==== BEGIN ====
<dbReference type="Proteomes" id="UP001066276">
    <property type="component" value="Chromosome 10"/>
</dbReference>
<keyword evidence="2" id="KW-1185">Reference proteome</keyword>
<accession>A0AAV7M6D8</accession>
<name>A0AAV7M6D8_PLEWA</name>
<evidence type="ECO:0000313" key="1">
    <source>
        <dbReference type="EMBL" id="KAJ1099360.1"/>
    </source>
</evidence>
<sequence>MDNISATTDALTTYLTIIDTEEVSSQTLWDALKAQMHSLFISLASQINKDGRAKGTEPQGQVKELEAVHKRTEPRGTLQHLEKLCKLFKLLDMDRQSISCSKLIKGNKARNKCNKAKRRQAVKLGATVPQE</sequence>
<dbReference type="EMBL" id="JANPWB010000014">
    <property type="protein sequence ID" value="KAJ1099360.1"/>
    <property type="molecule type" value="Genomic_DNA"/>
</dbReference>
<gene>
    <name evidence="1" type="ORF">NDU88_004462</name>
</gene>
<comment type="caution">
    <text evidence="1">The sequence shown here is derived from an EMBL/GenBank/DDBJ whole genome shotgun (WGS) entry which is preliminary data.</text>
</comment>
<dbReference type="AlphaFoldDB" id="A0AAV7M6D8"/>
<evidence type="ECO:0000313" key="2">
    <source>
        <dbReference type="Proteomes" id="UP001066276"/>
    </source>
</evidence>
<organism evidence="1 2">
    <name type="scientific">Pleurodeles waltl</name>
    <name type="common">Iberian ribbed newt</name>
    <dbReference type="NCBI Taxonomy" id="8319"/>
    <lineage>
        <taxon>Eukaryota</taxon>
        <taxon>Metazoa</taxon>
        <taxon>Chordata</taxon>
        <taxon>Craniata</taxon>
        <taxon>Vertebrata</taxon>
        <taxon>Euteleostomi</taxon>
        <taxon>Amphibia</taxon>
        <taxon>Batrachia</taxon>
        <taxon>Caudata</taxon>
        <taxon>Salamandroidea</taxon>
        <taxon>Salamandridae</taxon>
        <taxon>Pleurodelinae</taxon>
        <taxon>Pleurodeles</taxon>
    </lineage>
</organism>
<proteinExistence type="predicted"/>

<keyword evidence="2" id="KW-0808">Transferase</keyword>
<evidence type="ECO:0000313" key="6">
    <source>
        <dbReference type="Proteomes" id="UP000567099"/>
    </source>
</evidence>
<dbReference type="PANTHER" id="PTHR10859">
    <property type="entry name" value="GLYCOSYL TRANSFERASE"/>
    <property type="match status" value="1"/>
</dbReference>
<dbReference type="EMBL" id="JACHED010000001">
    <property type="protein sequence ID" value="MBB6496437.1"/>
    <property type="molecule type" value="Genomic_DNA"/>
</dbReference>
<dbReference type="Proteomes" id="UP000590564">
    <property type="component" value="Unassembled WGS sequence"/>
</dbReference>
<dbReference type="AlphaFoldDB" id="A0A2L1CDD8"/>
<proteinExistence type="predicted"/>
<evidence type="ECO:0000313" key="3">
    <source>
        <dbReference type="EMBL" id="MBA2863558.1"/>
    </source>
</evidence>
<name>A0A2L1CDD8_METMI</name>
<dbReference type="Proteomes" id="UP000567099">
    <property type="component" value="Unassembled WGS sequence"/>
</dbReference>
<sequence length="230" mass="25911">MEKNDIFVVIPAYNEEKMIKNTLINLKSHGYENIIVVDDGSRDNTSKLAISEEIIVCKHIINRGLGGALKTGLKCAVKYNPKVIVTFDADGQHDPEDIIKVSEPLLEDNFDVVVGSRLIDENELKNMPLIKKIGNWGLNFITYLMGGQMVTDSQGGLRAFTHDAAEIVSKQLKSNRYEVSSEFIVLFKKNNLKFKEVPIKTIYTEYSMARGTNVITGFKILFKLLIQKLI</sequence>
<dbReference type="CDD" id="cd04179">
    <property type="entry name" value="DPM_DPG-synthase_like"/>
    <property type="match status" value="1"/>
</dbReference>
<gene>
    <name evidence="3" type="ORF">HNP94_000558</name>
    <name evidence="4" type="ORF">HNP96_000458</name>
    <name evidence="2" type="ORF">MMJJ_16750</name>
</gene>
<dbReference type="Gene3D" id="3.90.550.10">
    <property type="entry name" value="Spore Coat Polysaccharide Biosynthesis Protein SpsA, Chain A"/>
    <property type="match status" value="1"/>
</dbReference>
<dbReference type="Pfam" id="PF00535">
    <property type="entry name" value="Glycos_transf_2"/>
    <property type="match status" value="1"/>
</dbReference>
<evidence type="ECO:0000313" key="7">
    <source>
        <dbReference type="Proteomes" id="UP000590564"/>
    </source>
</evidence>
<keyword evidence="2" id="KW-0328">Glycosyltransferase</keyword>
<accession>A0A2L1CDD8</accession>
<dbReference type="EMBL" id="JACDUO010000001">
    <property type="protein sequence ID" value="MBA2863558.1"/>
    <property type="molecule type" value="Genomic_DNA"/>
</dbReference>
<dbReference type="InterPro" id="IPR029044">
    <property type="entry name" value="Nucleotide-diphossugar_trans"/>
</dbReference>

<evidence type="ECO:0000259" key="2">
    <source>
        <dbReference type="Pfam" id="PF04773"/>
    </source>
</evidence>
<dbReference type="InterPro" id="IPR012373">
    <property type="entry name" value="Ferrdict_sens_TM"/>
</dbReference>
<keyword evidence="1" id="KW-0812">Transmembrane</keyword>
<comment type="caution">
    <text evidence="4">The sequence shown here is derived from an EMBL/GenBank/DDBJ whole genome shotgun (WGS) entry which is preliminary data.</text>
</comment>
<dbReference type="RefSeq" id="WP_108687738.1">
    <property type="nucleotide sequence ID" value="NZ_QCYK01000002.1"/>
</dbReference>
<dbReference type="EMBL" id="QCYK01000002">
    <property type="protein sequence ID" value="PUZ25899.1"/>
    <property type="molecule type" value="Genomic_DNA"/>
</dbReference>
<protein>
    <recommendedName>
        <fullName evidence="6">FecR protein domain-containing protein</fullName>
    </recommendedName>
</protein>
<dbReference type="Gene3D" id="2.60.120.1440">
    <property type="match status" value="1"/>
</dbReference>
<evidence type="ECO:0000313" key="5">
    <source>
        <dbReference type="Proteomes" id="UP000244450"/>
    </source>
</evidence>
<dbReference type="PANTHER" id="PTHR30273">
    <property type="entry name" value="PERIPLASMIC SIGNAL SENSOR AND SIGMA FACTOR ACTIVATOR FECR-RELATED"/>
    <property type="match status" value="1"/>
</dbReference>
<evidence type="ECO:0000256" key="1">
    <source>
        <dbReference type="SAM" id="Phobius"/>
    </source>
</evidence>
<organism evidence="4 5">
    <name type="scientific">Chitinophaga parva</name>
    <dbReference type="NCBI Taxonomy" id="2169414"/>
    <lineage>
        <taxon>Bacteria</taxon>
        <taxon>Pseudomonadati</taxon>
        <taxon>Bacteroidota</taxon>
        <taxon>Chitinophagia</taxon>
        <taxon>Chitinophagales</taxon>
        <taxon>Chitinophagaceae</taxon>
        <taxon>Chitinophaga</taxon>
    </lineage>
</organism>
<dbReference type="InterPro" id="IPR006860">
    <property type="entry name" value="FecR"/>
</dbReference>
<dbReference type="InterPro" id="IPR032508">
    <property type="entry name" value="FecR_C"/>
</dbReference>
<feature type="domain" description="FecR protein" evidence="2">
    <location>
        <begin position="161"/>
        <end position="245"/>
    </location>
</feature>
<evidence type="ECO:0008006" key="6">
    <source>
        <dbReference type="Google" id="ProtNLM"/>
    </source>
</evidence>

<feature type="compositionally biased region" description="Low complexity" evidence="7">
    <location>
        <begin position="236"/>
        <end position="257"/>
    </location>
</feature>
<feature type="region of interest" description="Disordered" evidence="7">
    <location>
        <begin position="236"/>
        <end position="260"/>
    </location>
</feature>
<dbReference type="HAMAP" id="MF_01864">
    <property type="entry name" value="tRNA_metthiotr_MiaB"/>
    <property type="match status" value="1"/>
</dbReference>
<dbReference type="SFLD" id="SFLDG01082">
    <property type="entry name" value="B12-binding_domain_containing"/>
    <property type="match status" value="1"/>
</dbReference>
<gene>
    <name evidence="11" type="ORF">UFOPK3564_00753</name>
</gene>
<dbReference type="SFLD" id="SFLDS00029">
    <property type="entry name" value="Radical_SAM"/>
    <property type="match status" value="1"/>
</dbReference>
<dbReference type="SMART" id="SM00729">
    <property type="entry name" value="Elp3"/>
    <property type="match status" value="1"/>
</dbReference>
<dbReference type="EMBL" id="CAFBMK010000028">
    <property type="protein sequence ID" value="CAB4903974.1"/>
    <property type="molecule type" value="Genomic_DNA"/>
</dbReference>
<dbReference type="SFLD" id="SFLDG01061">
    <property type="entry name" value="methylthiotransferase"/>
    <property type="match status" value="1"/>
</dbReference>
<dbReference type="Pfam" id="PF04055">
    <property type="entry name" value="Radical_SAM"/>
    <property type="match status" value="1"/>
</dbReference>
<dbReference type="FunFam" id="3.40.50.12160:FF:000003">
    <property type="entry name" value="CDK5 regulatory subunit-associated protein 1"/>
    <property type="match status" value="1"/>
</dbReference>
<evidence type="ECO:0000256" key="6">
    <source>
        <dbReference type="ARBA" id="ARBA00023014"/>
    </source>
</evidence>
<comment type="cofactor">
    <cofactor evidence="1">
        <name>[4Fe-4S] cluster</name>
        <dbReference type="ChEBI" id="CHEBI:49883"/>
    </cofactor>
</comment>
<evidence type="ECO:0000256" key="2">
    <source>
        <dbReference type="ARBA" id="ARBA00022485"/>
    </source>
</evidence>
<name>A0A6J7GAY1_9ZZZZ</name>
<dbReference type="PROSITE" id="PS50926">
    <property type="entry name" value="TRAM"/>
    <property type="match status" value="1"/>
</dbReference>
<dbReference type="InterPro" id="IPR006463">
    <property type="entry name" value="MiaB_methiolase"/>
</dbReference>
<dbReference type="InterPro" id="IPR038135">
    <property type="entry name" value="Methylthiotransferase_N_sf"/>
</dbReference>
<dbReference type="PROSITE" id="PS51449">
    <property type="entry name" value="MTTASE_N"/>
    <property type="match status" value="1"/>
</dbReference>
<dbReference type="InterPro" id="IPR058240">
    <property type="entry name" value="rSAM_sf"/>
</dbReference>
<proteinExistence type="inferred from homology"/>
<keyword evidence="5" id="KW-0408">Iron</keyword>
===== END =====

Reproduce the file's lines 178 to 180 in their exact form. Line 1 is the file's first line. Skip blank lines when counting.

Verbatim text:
        <dbReference type="Google" id="ProtNLM"/>
    </source>
</evidence>